The 2015 Bonn climate talks wrapped on Thursday June 11 and while some decried the absence of tangible results others optimistically pointed to an increased atmosphere of trust.
Negotiators worked on a draft of the global climate agreement that is expected to be finalized at COP21 in Paris at the end of the year. Our fate and the fate of future generations will be decided by this document.
The scope of cooperation required is unprecedented as is challenge of climate change. Failure to find consensus will likely mean that temperatures will rise well above the internationally agreed upon upper threshold limit of 2 degrees Celsius, while success will increase our chances of securing a sustainable future.
After ten days of talks negotiators were only able to reduce the size of the working draft from 90 pages to 85. This is around three times the size of the final draft which is expected to be no more than 20 or 30 pages. However, they did agree on a plan to consolidate the text further and provide more structure.
Even though there were no headline stealing achievements at the Bonn talks there was some movement on trust building. This has been singled out as an important issue that will go a long way towards laying the foundation of an eventual agreement. “There are three conditions to deliver a successful agreement in Paris: the first one is trust, the second one is trust, and the third one is trust . . . and that, I think, we have gained a lot,” explained by Laurence Tubiana, France’s ambassador for the climate negotiations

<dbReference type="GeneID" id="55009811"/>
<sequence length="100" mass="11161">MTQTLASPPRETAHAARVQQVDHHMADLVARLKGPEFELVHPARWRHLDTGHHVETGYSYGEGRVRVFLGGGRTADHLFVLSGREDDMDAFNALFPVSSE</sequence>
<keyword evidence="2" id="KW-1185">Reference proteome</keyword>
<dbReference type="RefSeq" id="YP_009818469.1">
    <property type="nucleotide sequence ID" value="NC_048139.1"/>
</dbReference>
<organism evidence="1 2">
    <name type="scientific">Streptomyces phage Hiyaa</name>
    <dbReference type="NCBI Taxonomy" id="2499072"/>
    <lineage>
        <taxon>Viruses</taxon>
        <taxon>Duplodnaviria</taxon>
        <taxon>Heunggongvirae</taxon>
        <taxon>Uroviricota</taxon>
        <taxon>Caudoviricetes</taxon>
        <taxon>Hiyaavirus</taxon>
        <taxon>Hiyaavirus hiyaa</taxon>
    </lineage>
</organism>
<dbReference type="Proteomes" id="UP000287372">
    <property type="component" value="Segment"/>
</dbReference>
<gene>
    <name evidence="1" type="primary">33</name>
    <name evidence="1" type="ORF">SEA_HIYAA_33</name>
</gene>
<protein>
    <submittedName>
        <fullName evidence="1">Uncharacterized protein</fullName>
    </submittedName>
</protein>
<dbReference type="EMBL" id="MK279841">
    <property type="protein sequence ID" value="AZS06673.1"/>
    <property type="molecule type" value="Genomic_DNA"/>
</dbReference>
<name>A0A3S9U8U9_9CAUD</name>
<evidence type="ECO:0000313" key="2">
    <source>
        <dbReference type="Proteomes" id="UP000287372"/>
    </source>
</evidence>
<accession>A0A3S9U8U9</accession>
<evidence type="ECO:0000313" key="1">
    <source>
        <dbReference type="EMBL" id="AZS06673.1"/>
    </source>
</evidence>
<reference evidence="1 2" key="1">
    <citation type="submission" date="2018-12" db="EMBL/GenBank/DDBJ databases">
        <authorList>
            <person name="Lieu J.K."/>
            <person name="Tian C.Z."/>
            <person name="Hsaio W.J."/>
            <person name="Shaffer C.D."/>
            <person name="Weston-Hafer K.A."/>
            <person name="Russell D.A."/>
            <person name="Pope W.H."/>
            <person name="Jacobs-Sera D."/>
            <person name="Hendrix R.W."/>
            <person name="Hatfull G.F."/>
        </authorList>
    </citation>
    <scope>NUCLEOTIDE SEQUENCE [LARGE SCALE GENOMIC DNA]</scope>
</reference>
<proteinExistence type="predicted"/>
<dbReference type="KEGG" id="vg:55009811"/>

The key to any final outcome is a substantial reduction in global of carbon emissions. Finding ways of reducing our consumption of fossil fuels and advancing the growth of renewable sources of energy are central to this ambition. Other major issues concern adapting to extreme weather and climate finance.
Many of the impediments to progress involve the precise wording of the document. This may seem like minutia but the inclusion or exclusion of words like “differentiated” will have a major impact on the eventual outcome. Developing nations, including China, the world largest GHG emitter, want to include the word, but the US and others want to exclude it. In essence its inclusion would reduce the climate mitigation burden of developing nations while its exclusion would increase their responsibilities.
This is an undeniably complex and technically daunting challenge, but our efforts must equal our need to craft an agreement. A new draft that will form the legal basis of the final document is expected by July 24. The next round of climate talks are scheduled for August and the final round begins on November 30th, 2015.